Local View: Band is anti-pollution, not anti-mining

Barbara Akre.jpg
Barbara Akre
We are part of The Trust Project.

Monitoring the June 10 Iron Range Resources and Rehabilitation Board meeting, the League of Women Voters-Duluth Natural Resources Committee was shocked when the board, against strong positive recommendations from its own staff, voted unanimously to table a funding request from the Fond du Lac Band of Lake Superior Chippewa. The band sought $250,000 toward a $1.347 million project to provide a new water source and treatment for Mahnomen and Brookston, where the current water supply is contaminated (“ IRRR tables Fond du Lac funding over band's 'anti-mining' stances ,” June 11 ).

The production tax that funds IRRRB grants replaces property taxes on mining lands. IRRRB’s mission, vision, and goals promise to direct these monies toward “the well-being of all people in Northeastern Minnesota” and “enhance livable communities” with goals of “equity” and of ”growing stable, livable, and healthy communities.” A clean, drinkable water supply for two localities within the IRRRB service area certainly qualifies.

An original and oft-restated purpose of the IRRRB is to diversify the Northeastern Minnesota economy, not to promote mining alone. The taconite production tax recaptures wealth taken from our area by steel corporations which mine our land and provides these corporations with some security, in that production taxes, unlike property taxes, decrease during shutdowns or closures.

Natural resources such as iron ore are irreplaceable, and when they are gone, the profit-making corporations and the jobs they provide will go with them. Taconite taxes intend to help the region develop stable, diverse economies that can persist and even thrive when mining comes to an end. They provide — or should provide — a counter balance to, rather than exclusive support for, mining.

For its project, Fond du Lac will provide $834,243 via a U.S. Housing and Urban Development Indian Community Development Block Grant. That equates to about 62% of the project cost. Additional funding is to include $131,450 from both the U.S. Environmental Protection Agency and the Indian Health Service, each accounting for about 10% of project costs. The IRRRB grant would provide less than 19% of the total project funding.


Fond du Lac actions cited by board members as “anti-mining” have instead supported clean water for natural resources such as wild rice and fish. The band challenged a Minnesota Pollution Control Agency permit for an inadequate Minntac waste basin. It also has opposed the proposed PolyMet copper-sulfide (not taconite) mine based on models that predict pollution of the St. Louis River, which runs through the Fond du Lac Reservation. The Fond du Lac Band is anti-pollution, not anti-mining.

We with the League of Women Voters-Duluth Natural Resources Committee firmly support the band’s right to work to protect natural resources as well as its right to share in the funding for drinkable water.

That tribal communities within the service area have been underserved by the IRRRB was acknowledged by board members at the June 10 meeting. Recent agency actions have encouraged tribal participation in funding opportunities, according to Commissioner Mark Phillips and Gov. Tim Walz, who issued an August 2019 executive order for exactly that type of partnering. In fact, the current IRRRB website posts a position for “Tribal Liaison” to strengthen “Native American tribal governments’ economic development and quality of life relative to services provided by IRRR.”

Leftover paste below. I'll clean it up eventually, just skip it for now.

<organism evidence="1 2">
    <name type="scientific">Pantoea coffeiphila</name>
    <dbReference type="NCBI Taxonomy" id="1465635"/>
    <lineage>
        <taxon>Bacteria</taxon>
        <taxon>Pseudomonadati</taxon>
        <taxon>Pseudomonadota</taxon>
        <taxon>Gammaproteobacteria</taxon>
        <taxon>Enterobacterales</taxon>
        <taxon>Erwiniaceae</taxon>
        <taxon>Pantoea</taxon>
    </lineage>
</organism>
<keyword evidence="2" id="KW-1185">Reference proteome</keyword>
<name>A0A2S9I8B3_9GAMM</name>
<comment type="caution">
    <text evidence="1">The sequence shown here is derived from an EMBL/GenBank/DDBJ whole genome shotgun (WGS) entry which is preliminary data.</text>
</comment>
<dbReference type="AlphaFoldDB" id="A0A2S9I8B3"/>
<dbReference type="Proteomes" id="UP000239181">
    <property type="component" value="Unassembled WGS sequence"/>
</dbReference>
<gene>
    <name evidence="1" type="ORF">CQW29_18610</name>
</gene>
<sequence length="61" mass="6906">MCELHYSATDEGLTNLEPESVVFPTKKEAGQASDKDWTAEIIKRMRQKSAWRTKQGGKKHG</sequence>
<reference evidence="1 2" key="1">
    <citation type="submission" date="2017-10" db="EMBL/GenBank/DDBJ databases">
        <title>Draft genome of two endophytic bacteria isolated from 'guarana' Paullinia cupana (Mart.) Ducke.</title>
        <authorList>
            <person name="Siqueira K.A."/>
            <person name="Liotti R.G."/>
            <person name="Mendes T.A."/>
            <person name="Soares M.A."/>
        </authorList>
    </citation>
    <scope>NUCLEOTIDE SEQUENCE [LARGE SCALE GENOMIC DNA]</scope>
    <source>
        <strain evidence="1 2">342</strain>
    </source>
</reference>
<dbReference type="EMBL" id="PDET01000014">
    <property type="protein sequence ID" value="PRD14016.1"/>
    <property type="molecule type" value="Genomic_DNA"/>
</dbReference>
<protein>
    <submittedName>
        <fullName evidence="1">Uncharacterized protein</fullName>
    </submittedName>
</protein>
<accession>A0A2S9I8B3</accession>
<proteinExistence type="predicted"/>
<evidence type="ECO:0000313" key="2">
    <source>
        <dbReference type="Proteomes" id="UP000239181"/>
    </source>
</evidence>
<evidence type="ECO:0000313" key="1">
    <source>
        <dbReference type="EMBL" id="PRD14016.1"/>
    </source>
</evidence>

All of the ore extracted from our region was removed from land originally taken from Indian people by white settlers. To be able to share in the tax benefits of excavating that land is barely just. But it is less unjust than withholding those funds in response to the band’s stands against the pollution of those lands.

We are grateful that Commissioner Phillips made the call two weeks later to override his elected-official advisors and approve funding to the Fond Du Lac Band despite the board’s action to table (“ Commissioner approves Fond du Lac water grant ”, June 25th). Approval of this project will result in wise and fair use of IRRRB funds and improved health for those whose water is contaminated.

In these trying times, this outcome should be heartening to those who have lost confidence in the value of letting your opinion be known on an issue. There is no doubt that the numbers of people who weighed in on this issue had a positive impact on its eventual outcome. Hopefully, this will remind citizens to make their voices heard. It still works.

Barbara Akre of Duluth submitted this on behalf of the League of Women Voters-Duluth Natural Resources Committee.

What to read next
From the column: "The simple fact is that we know the sun doesn't always shine and the wind doesn't always blow. Furthermore, global conflict has made it almost impossible to source the raw material needed for storage. There is also continued opposition to domestic mining."
From the column: "The message that all Americans need to hear from health experts is a simple one: If you don’t use tobacco products now, don’t start. If you smoke, quitting is the best choice. If you don’t quit, change to a smoke-free alternative. This message is supported by science."
From the column: "It’s still early, but if we work together, it is now possible to see a path forward to restoring damaged waterways and safely mining Minnesota’s rich mineral resources."
From the column: "There are literally hundreds of groups that claim to be tribes without evidence. Once Congress short-circuits Interior’s recognition process for one of these illegitimate groups, the Pandora’s box will open."